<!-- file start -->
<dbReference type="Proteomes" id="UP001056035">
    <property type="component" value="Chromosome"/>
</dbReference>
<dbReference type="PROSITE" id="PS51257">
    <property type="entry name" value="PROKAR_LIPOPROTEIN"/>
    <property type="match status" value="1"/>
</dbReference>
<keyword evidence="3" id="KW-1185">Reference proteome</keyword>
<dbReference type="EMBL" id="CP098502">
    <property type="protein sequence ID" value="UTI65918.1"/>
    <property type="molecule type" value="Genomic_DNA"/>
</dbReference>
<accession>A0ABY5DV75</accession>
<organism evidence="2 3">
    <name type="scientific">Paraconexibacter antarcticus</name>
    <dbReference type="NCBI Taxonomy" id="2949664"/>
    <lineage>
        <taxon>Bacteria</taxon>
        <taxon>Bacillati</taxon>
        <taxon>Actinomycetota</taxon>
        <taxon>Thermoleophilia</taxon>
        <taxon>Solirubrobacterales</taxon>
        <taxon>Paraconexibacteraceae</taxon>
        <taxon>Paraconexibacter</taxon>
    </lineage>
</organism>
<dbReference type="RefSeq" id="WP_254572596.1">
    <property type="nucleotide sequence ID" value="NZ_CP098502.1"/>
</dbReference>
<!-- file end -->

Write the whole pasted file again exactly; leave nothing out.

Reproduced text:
<dbReference type="Proteomes" id="UP001056035">
    <property type="component" value="Chromosome"/>
</dbReference>
<dbReference type="PROSITE" id="PS51257">
    <property type="entry name" value="PROKAR_LIPOPROTEIN"/>
    <property type="match status" value="1"/>
</dbReference>
<keyword evidence="3" id="KW-1185">Reference proteome</keyword>
<dbReference type="EMBL" id="CP098502">
    <property type="protein sequence ID" value="UTI65918.1"/>
    <property type="molecule type" value="Genomic_DNA"/>
</dbReference>
<accession>A0ABY5DV75</accession>
<organism evidence="2 3">
    <name type="scientific">Paraconexibacter antarcticus</name>
    <dbReference type="NCBI Taxonomy" id="2949664"/>
    <lineage>
        <taxon>Bacteria</taxon>
        <taxon>Bacillati</taxon>
        <taxon>Actinomycetota</taxon>
        <taxon>Thermoleophilia</taxon>
        <taxon>Solirubrobacterales</taxon>
        <taxon>Paraconexibacteraceae</taxon>
        <taxon>Paraconexibacter</taxon>
    </lineage>
</organism>
<dbReference type="RefSeq" id="WP_254572596.1">
    <property type="nucleotide sequence ID" value="NZ_CP098502.1"/>
</dbReference>